Thursday, August 20, 2009

"Barbara Ann" by the Beach Boys (1965)

By all rights, the entire music industry should have packed it in and went home in 1966. These days, we look back to this era as a kind of halcyon ‘golden era’. And with good reason too. By 1967 (the so-called ‘Summer of Love’), rock of the ‘heavy, dude’ persuasion had really taken over and destroyed much of what was wonderful in 1966, the year of “Revolver”, of “Fifth Dimension”, of “Blonde on Blonde”, of “Pet Sounds”...

Ah yes, “Pet Sounds”. It truly is as wonderful as everyone says it is. “Caroline, No” melts your heart into a tiny puddle. “Wouldn’t It Be Nice” confirms to you that music can bring eternal youth. Even “Sloop John B”, strangely maligned, is in my opinion great.

But how “Pet Sounds” ever got made I don’t know. How it took until 1967 for Brian Wilson to eat his hat and fry his brain, I don’t know. If I were him, I would have crawled into that sandbox the moment this present atrocity was released as a single.

How humiliating it must have been for him. He had put his heart and soul into “California Girls”. Okay, let’s admit it, the lyrics are twaddle. But that melody, and that instrumentation. It was the great leap forward for the Beach Boys, from conservative surf-and-cars nonsense to greatness. Pushing himself as much as he could, Wilson retired from live performance to craft similar ‘teenage symphonies’.

The next one up, “The Little Girl I Once Knew” is, well, just all right. To hear people say it, the fact that there are seconds of silence in this song pretty much condemned it to failure (clearly an era before InXS’s “Never Tear Us Apart”). To be honest, the song isn’t a great leap forward on the scale of “California Girls” before it or Pet Sounds after it. But it wasn’t an embarrassment either.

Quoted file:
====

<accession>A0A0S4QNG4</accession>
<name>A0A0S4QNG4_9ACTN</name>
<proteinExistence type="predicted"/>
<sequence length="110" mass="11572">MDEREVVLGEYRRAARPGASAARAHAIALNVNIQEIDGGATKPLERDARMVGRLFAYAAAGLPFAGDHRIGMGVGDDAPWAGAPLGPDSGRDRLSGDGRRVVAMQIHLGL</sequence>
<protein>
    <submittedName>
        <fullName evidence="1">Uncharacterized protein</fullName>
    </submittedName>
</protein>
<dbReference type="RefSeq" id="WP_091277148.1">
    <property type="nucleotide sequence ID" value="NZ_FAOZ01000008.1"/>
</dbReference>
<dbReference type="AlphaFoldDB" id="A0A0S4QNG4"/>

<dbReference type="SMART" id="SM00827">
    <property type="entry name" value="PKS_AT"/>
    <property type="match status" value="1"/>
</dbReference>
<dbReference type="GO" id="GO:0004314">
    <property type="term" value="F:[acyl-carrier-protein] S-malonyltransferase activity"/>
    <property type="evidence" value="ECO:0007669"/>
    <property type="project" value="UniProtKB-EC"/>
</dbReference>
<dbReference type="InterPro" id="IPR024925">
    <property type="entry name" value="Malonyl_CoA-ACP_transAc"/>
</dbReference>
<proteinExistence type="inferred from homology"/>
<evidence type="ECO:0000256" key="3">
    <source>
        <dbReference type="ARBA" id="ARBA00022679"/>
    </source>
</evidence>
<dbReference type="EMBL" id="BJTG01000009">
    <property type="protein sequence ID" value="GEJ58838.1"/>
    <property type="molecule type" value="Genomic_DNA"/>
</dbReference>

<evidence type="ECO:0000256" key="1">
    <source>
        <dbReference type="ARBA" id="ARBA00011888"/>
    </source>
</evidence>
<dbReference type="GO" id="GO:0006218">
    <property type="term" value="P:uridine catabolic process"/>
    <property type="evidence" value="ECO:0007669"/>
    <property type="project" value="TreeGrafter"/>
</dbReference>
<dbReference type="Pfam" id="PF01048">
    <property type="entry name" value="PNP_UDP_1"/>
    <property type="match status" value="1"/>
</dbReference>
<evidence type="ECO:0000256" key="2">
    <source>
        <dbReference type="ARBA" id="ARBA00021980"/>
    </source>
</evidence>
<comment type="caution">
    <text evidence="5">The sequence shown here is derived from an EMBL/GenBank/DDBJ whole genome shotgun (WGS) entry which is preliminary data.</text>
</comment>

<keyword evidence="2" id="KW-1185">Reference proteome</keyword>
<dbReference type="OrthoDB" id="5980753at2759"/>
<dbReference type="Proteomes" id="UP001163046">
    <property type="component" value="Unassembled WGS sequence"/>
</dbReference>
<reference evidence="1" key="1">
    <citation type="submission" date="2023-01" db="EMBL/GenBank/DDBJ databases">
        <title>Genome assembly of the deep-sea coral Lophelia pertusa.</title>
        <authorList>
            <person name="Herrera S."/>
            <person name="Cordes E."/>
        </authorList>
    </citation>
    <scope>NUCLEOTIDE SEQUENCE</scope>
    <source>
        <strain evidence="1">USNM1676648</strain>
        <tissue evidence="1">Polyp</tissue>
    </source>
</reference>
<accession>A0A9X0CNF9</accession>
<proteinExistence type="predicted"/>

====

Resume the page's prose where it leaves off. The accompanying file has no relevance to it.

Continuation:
When it stiffed, the record company put out this.

This, if you can stand to hear it from start to finish, is an insult to Brian Wilson, an insult to Beach Boys fans, and an insult to all lovers of good music. It came from a knock-off album meant to simulate a ‘Beach Boys Party’. All acoustic instruments, homey campfire-vibe, whatever. This is two minutes (three on the even more excruciating album cut) of off-key and off-tempo warbling, bummed notes, fluffed lines, knock-off crap. It would be the weak point of a bootleg record of ‘studio outtakes’. It’s already a terrible song, and they do a bad job of a terrible song.

More diabolically, they pronounce it “bobberann”. Incessantly.

Fans should have revolted. Brian Wilson should have quit in disgust. Radio should have refused to play any Capitol singles until they withdrew the single and apologized for the whole fiasco.

Instead what happened? Meatheads bought the pile of rubbish and drove the single to #2 on the charts, higher than “California Girls”.

When the record industry realized that finely crafted indelible compositions would sell less than knocked-off, cynical product – and here in 1966, the ‘golden year’ of music, they should have cried uncle and packed it up and went home.

Instead, a full generation later, we got “Kokomo”. For our sins.

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